Different types of paint, explained
Different types of paint, explained
The world of paint finishes can be a little complicated. Eggshell, emulsion, gloss, limewash, distemper…it can be hard to know which formula you should choose for the area you’re painting and the effect you’d like to achieve. Which is why, just as the number of paint colours in our collection is edited for choice but not confusion, so have we kept the finishes on offer simple: eggshell and matt emulsion, the two finishes that you can use on practically any and every surface, and that’ll always look timeless. (In our collection, they’re both also water-based and very low in VOCs, which means less chemicals, less smells and easier cleaning up.) Here, we’ll talk you through the difference and why you might want to use one over the other.
This is the finish that you’ll see on most walls in most homes nowadays. It creates a flat look (any sheen will be negligible) that means, should you have any slight lumps and bumps on your wall, they’ll be visually evened out with less in the way of shadows or highlights to give them away. That said, a good blend with plenty of pigment like ours won’t feel flat when it comes to the depth of colour: matt emulsion lends a chalkiness to pale colours and a soft but deep tone to dark ones and, in both cases, it’ll change over the course of the day, taking on gentle tonal differences depending on the light.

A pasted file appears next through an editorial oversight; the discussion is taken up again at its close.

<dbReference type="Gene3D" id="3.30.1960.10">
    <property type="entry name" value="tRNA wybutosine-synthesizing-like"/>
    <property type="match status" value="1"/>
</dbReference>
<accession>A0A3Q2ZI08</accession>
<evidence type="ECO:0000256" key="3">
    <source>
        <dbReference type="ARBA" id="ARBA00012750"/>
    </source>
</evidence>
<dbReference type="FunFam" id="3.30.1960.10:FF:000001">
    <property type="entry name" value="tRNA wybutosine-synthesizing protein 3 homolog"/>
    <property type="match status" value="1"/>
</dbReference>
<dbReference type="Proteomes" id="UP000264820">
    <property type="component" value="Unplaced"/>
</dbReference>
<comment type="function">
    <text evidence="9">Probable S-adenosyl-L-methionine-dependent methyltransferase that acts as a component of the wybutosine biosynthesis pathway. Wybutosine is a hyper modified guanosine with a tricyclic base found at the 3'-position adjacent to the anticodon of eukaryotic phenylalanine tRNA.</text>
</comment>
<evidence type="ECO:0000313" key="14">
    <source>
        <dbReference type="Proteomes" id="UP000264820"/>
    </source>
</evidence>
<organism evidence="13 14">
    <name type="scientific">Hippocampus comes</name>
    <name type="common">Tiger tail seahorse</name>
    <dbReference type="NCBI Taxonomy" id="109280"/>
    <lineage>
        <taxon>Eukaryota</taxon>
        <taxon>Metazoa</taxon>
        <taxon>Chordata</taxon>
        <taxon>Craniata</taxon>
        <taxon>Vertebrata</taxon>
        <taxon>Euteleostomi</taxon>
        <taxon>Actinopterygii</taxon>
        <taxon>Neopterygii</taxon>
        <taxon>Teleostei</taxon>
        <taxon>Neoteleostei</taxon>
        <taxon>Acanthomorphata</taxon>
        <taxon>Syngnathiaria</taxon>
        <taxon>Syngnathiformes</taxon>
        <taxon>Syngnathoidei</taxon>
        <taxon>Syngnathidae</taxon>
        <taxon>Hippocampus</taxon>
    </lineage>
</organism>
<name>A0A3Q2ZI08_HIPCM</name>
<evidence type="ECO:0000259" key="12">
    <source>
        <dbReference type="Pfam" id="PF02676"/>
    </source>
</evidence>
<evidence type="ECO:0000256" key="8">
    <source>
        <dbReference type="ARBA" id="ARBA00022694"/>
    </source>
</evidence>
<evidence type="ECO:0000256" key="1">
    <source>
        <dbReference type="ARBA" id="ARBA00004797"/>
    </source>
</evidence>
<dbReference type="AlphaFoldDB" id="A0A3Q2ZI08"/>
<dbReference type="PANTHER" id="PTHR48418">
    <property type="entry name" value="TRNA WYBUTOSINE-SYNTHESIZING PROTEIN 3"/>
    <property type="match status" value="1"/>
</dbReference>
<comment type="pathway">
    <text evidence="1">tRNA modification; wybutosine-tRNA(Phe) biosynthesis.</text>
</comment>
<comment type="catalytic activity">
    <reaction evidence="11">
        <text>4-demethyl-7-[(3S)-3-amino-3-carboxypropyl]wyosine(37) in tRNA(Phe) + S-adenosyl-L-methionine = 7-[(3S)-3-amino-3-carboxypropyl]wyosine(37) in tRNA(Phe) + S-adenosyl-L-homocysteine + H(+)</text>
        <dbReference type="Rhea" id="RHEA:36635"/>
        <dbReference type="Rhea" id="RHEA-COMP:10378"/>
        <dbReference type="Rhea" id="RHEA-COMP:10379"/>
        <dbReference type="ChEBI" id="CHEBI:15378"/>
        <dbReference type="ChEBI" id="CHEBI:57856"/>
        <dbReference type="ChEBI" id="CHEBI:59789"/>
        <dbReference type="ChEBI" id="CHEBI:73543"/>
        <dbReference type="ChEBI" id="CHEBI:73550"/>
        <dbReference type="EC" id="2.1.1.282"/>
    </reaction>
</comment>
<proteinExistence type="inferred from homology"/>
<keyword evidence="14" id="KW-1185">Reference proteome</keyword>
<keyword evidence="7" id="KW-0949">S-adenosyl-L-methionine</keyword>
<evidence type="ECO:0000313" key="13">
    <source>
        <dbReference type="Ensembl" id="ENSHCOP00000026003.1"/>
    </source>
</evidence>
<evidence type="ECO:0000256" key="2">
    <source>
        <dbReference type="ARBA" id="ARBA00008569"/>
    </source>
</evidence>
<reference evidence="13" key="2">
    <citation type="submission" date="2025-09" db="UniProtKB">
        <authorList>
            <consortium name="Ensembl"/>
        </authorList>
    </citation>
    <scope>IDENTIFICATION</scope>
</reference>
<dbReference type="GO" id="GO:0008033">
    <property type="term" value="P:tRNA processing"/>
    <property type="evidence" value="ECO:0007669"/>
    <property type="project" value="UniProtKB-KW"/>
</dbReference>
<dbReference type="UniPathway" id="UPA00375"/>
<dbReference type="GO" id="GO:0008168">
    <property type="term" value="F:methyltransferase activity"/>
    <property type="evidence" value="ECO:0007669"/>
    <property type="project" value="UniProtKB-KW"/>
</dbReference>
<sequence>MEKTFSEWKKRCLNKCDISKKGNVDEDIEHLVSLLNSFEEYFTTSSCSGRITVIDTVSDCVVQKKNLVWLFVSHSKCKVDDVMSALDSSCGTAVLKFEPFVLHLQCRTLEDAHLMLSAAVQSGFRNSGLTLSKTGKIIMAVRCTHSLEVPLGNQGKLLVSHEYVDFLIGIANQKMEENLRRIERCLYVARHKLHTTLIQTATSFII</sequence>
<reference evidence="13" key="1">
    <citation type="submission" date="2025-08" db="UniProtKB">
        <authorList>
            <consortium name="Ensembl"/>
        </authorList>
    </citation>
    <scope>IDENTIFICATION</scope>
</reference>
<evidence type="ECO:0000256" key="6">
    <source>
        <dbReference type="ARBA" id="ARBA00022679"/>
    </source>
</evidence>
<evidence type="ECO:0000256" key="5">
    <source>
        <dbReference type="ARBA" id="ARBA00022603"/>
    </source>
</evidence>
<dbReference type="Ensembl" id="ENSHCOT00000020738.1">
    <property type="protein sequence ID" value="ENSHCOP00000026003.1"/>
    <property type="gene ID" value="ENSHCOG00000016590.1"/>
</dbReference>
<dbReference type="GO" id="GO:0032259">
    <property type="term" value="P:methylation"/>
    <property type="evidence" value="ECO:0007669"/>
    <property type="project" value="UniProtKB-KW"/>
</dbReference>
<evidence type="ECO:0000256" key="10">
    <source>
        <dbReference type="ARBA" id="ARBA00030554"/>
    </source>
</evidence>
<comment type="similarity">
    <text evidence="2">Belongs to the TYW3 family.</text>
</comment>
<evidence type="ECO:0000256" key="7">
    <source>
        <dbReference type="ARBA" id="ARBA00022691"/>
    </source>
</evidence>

While emulsion might be the preferred paint for walls, it’s not necessarily the best choice for woodwork and other high-traffic areas. That’s because, in order to achieve the very low sheen levels, the proportion of resinous binders to powdery pigments is lower and, not only do these binders create shine, but they also create durability. Similarly, matt emulsion isn’t always suitable for steamy bathrooms as it can be marked by water droplets. In all these cases, you might want to choose a slightly higher sheen finish, which is where eggshell comes in.
In short, use matt emulsion on: interior walls, woodwork and metal. Best not to use on: high-traffic areas such as skirting and doors, and steamy rooms.
Eggshell formulas can vary widely in terms of shine level from maker to maker, but ours will create a relatively low 15% sheen finish. It’s a good balance of shiny enough that it makes for a more hardwearing paint than matt emulsion, but not so shiny that it picks up on every lump and bump (so, although it’s not as chalky as emulsion, you can still use it on walls that aren't quite perfectly smooth). And, because it’s not vastly visually different from emulsion, it won’t make a dramatic statement when they’re used side by side – even if you’re painting the same shade on adjoining walls and woodwork. Eggshell is our choice of finish for all our painted furniture and kitchen cabinets too, and it’s what we’d recommend if you’re repainting pieces at home. You can also wipe it down with a slightly damp cloth, making it all the more practical.
In short, use eggshell on: interior walls, woodwork and metal, including high-traffic areas, kitchens and bathrooms. Best not to use on: nowhere, except where you want a very matt, chalky finish.
A quick note on primer
We have one, multipurpose primer in our collection. It’s designed for using on walls and woodwork, and is especially useful if you’re painting a lighter hue onto a dark or uneven (in terms of colour) base. You may want to use a more specialist primer in some cases though, such as a radiator primer or a stain-blocking one for very resinous wood, both of which are readily available online and in DIY stores.
Finishes decided, head here for our guide to painting that’ll help make sure you get a perfect finish.